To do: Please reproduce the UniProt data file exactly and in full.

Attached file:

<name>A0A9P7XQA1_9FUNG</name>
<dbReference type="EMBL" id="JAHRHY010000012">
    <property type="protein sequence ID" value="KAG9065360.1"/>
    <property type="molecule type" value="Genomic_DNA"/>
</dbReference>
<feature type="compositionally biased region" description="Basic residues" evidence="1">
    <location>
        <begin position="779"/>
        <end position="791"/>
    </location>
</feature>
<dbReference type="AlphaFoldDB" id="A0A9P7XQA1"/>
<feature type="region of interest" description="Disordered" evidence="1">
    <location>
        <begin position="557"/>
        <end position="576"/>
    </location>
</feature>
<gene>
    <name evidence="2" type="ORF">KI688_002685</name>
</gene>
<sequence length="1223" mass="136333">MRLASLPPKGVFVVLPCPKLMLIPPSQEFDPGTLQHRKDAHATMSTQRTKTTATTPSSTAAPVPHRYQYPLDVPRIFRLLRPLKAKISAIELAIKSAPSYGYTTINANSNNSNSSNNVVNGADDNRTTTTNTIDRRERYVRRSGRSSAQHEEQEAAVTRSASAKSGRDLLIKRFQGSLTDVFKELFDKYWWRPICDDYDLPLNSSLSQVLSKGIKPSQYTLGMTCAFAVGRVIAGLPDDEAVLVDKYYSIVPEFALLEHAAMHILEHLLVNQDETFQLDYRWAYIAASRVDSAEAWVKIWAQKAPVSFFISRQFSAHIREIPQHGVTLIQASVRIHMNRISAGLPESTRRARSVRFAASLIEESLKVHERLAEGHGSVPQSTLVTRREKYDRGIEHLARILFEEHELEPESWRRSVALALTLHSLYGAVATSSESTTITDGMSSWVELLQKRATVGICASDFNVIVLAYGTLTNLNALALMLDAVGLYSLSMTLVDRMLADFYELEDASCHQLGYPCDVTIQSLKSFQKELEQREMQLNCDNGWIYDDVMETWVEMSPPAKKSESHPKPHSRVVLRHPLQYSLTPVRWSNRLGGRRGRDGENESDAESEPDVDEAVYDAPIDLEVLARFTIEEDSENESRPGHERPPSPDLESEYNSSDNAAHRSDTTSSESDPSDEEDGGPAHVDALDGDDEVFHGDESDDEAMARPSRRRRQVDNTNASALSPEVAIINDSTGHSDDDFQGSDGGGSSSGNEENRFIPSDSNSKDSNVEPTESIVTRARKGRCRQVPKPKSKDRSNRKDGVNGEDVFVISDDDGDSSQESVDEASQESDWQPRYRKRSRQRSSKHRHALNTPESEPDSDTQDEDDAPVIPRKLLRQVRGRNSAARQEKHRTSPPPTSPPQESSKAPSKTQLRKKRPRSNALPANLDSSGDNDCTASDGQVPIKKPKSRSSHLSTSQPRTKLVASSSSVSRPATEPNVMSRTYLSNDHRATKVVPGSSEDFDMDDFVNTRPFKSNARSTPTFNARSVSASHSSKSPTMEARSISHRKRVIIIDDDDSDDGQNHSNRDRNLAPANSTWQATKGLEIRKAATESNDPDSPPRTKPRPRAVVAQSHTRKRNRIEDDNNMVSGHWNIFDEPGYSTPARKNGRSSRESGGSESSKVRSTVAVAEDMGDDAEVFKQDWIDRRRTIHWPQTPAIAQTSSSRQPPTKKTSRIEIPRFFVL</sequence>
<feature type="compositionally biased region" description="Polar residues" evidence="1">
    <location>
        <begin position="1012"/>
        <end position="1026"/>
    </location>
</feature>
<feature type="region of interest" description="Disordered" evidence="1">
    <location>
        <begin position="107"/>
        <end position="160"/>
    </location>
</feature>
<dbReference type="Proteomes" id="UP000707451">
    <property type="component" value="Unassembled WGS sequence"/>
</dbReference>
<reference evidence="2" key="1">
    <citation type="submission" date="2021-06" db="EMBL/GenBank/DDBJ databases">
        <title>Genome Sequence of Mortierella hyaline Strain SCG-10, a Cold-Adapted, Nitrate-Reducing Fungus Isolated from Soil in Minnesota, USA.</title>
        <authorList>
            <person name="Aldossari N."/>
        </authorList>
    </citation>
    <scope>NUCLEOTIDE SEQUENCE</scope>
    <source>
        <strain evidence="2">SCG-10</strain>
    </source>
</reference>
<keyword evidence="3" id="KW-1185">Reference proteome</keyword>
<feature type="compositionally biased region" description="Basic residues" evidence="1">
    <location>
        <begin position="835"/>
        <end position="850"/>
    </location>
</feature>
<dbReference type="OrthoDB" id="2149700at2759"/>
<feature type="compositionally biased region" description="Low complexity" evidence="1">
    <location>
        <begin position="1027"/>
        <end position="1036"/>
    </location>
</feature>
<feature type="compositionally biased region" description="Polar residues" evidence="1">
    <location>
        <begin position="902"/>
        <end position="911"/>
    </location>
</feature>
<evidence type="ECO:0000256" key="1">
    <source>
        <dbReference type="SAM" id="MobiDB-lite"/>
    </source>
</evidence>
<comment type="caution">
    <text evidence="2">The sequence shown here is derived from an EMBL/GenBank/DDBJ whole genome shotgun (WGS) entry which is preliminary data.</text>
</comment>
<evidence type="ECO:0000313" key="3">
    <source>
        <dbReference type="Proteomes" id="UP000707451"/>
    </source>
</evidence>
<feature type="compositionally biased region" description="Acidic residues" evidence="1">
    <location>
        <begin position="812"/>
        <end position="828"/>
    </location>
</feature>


<name>A0A9P7XQA1_9FUNG</name>
<dbReference type="EMBL" id="JAHRHY010000012">
    <property type="protein sequence ID" value="KAG9065360.1"/>
    <property type="molecule type" value="Genomic_DNA"/>
</dbReference>
<feature type="compositionally biased region" description="Basic residues" evidence="1">
    <location>
        <begin position="779"/>
        <end position="791"/>
    </location>
</feature>
<dbReference type="AlphaFoldDB" id="A0A9P7XQA1"/>
<feature type="region of interest" description="Disordered" evidence="1">
    <location>
        <begin position="557"/>
        <end position="576"/>
    </location>
</feature>
<gene>
    <name evidence="2" type="ORF">KI688_002685</name>
</gene>
<sequence length="1223" mass="136333">MRLASLPPKGVFVVLPCPKLMLIPPSQEFDPGTLQHRKDAHATMSTQRTKTTATTPSSTAAPVPHRYQYPLDVPRIFRLLRPLKAKISAIELAIKSAPSYGYTTINANSNNSNSSNNVVNGADDNRTTTTNTIDRRERYVRRSGRSSAQHEEQEAAVTRSASAKSGRDLLIKRFQGSLTDVFKELFDKYWWRPICDDYDLPLNSSLSQVLSKGIKPSQYTLGMTCAFAVGRVIAGLPDDEAVLVDKYYSIVPEFALLEHAAMHILEHLLVNQDETFQLDYRWAYIAASRVDSAEAWVKIWAQKAPVSFFISRQFSAHIREIPQHGVTLIQASVRIHMNRISAGLPESTRRARSVRFAASLIEESLKVHERLAEGHGSVPQSTLVTRREKYDRGIEHLARILFEEHELEPESWRRSVALALTLHSLYGAVATSSESTTITDGMSSWVELLQKRATVGICASDFNVIVLAYGTLTNLNALALMLDAVGLYSLSMTLVDRMLADFYELEDASCHQLGYPCDVTIQSLKSFQKELEQREMQLNCDNGWIYDDVMETWVEMSPPAKKSESHPKPHSRVVLRHPLQYSLTPVRWSNRLGGRRGRDGENESDAESEPDVDEAVYDAPIDLEVLARFTIEEDSENESRPGHERPPSPDLESEYNSSDNAAHRSDTTSSESDPSDEEDGGPAHVDALDGDDEVFHGDESDDEAMARPSRRRRQVDNTNASALSPEVAIINDSTGHSDDDFQGSDGGGSSSGNEENRFIPSDSNSKDSNVEPTESIVTRARKGRCRQVPKPKSKDRSNRKDGVNGEDVFVISDDDGDSSQESVDEASQESDWQPRYRKRSRQRSSKHRHALNTPESEPDSDTQDEDDAPVIPRKLLRQVRGRNSAARQEKHRTSPPPTSPPQESSKAPSKTQLRKKRPRSNALPANLDSSGDNDCTASDGQVPIKKPKSRSSHLSTSQPRTKLVASSSSVSRPATEPNVMSRTYLSNDHRATKVVPGSSEDFDMDDFVNTRPFKSNARSTPTFNARSVSASHSSKSPTMEARSISHRKRVIIIDDDDSDDGQNHSNRDRNLAPANSTWQATKGLEIRKAATESNDPDSPPRTKPRPRAVVAQSHTRKRNRIEDDNNMVSGHWNIFDEPGYSTPARKNGRSSRESGGSESSKVRSTVAVAEDMGDDAEVFKQDWIDRRRTIHWPQTPAIAQTSSSRQPPTKKTSRIEIPRFFVL</sequence>
<feature type="compositionally biased region" description="Polar residues" evidence="1">
    <location>
        <begin position="1012"/>
        <end position="1026"/>
    </location>
</feature>
<feature type="region of interest" description="Disordered" evidence="1">
    <location>
        <begin position="107"/>
        <end position="160"/>
    </location>
</feature>
<dbReference type="Proteomes" id="UP000707451">
    <property type="component" value="Unassembled WGS sequence"/>
</dbReference>
<reference evidence="2" key="1">
    <citation type="submission" date="2021-06" db="EMBL/GenBank/DDBJ databases">
        <title>Genome Sequence of Mortierella hyaline Strain SCG-10, a Cold-Adapted, Nitrate-Reducing Fungus Isolated from Soil in Minnesota, USA.</title>
        <authorList>
            <person name="Aldossari N."/>
        </authorList>
    </citation>
    <scope>NUCLEOTIDE SEQUENCE</scope>
    <source>
        <strain evidence="2">SCG-10</strain>
    </source>
</reference>
<keyword evidence="3" id="KW-1185">Reference proteome</keyword>
<feature type="compositionally biased region" description="Basic residues" evidence="1">
    <location>
        <begin position="835"/>
        <end position="850"/>
    </location>
</feature>
<dbReference type="OrthoDB" id="2149700at2759"/>
<feature type="compositionally biased region" description="Low complexity" evidence="1">
    <location>
        <begin position="1027"/>
        <end position="1036"/>
    </location>
</feature>
<feature type="compositionally biased region" description="Polar residues" evidence="1">
    <location>
        <begin position="902"/>
        <end position="911"/>
    </location>
</feature>
<evidence type="ECO:0000256" key="1">
    <source>
        <dbReference type="SAM" id="MobiDB-lite"/>
    </source>
</evidence>
<comment type="caution">
    <text evidence="2">The sequence shown here is derived from an EMBL/GenBank/DDBJ whole genome shotgun (WGS) entry which is preliminary data.</text>
</comment>
<evidence type="ECO:0000313" key="3">
    <source>
        <dbReference type="Proteomes" id="UP000707451"/>
    </source>
</evidence>
<feature type="compositionally biased region" description="Acidic residues" evidence="1">
    <location>
        <begin position="812"/>
        <end position="828"/>
    </location>
</feature>